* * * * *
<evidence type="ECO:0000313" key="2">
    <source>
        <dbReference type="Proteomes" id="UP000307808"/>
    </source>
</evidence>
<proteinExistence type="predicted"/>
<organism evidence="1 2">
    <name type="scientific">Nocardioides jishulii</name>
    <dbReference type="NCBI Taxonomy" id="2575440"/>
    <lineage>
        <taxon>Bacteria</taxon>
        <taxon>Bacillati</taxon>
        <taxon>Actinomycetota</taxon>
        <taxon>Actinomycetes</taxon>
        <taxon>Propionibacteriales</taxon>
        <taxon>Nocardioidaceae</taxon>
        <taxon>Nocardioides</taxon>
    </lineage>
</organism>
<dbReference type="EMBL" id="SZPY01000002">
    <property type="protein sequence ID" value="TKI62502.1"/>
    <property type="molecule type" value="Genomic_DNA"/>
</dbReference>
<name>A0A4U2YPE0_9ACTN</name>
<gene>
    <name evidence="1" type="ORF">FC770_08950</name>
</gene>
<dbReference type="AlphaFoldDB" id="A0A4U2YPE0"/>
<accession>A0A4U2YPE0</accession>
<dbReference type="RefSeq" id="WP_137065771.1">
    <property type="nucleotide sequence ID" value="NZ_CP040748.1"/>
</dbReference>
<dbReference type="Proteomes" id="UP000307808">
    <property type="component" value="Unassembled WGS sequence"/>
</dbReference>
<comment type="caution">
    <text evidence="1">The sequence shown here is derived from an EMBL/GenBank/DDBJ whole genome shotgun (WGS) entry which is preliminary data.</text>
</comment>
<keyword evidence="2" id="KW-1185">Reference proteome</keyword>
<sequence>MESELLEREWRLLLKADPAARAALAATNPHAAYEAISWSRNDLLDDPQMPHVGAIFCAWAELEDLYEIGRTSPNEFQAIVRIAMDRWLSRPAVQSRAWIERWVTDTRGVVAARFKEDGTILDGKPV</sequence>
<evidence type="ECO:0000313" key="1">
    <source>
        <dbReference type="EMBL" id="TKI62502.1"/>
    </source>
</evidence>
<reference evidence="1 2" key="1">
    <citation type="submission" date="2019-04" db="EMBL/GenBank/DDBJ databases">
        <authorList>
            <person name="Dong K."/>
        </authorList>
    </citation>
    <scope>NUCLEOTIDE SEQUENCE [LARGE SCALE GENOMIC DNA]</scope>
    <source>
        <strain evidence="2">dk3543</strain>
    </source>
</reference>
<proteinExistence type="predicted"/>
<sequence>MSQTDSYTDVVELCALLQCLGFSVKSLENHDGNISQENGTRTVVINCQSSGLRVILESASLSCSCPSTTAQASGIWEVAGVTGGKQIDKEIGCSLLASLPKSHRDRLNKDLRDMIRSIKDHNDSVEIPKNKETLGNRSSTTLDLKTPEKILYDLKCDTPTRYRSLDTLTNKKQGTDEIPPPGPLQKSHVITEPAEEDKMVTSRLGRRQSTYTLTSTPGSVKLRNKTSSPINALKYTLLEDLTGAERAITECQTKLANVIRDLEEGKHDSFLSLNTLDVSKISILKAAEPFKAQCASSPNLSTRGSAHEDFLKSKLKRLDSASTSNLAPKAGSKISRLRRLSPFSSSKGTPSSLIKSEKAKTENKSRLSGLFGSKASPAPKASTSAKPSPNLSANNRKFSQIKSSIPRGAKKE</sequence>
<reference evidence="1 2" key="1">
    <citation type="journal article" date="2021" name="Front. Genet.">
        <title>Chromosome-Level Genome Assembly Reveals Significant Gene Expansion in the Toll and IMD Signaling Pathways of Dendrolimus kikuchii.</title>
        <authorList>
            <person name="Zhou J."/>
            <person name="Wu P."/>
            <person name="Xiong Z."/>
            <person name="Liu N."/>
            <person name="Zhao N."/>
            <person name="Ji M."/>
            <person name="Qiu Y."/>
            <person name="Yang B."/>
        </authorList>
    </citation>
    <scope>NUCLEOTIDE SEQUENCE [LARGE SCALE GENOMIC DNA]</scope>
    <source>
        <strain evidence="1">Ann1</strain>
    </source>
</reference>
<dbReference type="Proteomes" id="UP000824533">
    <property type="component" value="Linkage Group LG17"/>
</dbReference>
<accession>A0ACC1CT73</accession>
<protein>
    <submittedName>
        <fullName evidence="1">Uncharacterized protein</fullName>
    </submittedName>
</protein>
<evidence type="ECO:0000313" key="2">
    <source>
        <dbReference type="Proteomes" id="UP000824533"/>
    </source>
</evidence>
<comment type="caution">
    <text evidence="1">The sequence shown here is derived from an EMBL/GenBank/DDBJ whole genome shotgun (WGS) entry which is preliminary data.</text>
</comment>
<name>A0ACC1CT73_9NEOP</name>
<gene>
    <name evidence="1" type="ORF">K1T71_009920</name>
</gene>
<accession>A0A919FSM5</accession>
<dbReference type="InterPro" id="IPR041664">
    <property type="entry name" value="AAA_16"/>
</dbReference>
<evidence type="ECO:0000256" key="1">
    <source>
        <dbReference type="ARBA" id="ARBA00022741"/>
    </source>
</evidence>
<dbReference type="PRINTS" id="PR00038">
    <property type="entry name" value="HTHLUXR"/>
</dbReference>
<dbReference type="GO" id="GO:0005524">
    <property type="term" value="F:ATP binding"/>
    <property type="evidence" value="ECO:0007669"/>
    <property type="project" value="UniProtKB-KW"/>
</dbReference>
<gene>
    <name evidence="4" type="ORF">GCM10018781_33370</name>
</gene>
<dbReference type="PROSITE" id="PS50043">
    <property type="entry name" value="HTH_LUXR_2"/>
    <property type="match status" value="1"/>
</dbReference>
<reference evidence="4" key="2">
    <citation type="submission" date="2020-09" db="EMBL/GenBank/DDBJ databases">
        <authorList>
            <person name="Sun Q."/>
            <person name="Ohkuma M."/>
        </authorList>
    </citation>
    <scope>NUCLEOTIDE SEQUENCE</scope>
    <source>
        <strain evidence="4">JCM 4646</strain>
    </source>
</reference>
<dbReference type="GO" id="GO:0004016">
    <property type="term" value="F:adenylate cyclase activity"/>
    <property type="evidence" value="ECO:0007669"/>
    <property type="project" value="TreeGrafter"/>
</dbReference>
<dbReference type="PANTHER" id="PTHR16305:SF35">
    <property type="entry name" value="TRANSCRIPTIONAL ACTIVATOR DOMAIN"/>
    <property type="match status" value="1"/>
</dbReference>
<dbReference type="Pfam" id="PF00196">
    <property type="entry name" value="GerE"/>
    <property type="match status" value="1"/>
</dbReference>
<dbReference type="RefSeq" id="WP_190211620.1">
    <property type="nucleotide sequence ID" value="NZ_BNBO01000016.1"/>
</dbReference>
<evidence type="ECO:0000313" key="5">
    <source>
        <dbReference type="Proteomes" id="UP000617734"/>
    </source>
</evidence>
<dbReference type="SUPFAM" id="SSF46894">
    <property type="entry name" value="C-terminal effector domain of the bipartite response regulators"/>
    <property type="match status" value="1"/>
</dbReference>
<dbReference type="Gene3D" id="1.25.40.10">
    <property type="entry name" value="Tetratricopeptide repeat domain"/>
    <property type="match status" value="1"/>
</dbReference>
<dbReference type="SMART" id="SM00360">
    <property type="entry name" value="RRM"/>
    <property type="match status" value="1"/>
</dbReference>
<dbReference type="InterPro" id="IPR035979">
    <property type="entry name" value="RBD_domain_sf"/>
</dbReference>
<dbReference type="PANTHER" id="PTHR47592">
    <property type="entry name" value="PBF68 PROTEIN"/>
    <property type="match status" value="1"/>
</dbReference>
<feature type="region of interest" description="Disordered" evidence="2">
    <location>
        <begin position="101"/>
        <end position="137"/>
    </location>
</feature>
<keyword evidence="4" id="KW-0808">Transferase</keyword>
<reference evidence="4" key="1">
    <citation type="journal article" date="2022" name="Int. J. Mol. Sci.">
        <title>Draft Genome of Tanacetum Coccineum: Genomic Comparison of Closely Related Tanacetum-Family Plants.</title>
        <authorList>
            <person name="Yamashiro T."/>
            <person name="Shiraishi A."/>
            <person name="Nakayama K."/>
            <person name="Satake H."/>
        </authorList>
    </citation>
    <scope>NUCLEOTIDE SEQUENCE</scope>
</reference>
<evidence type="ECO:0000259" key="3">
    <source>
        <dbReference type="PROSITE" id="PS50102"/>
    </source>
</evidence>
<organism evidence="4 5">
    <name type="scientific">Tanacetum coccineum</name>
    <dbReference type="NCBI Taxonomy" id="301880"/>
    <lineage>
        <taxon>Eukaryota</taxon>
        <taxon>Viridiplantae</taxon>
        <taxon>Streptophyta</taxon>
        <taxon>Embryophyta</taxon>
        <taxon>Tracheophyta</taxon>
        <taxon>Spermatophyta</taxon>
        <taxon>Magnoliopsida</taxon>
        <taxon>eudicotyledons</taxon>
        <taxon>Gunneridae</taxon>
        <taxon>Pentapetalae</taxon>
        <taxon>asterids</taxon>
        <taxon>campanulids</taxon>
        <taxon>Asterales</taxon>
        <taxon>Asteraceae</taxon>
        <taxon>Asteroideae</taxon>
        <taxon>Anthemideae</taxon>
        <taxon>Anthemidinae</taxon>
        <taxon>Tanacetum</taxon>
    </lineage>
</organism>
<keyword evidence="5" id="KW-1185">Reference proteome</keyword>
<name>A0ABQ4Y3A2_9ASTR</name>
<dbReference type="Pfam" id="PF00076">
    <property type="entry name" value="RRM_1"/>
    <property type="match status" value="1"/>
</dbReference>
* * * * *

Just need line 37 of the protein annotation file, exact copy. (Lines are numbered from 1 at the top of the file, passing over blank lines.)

    <text evidence="1">The sequence shown here is derived from an EMBL/GenBank/DDBJ whole genome shotgun (WGS) entry which is preliminary data.</text>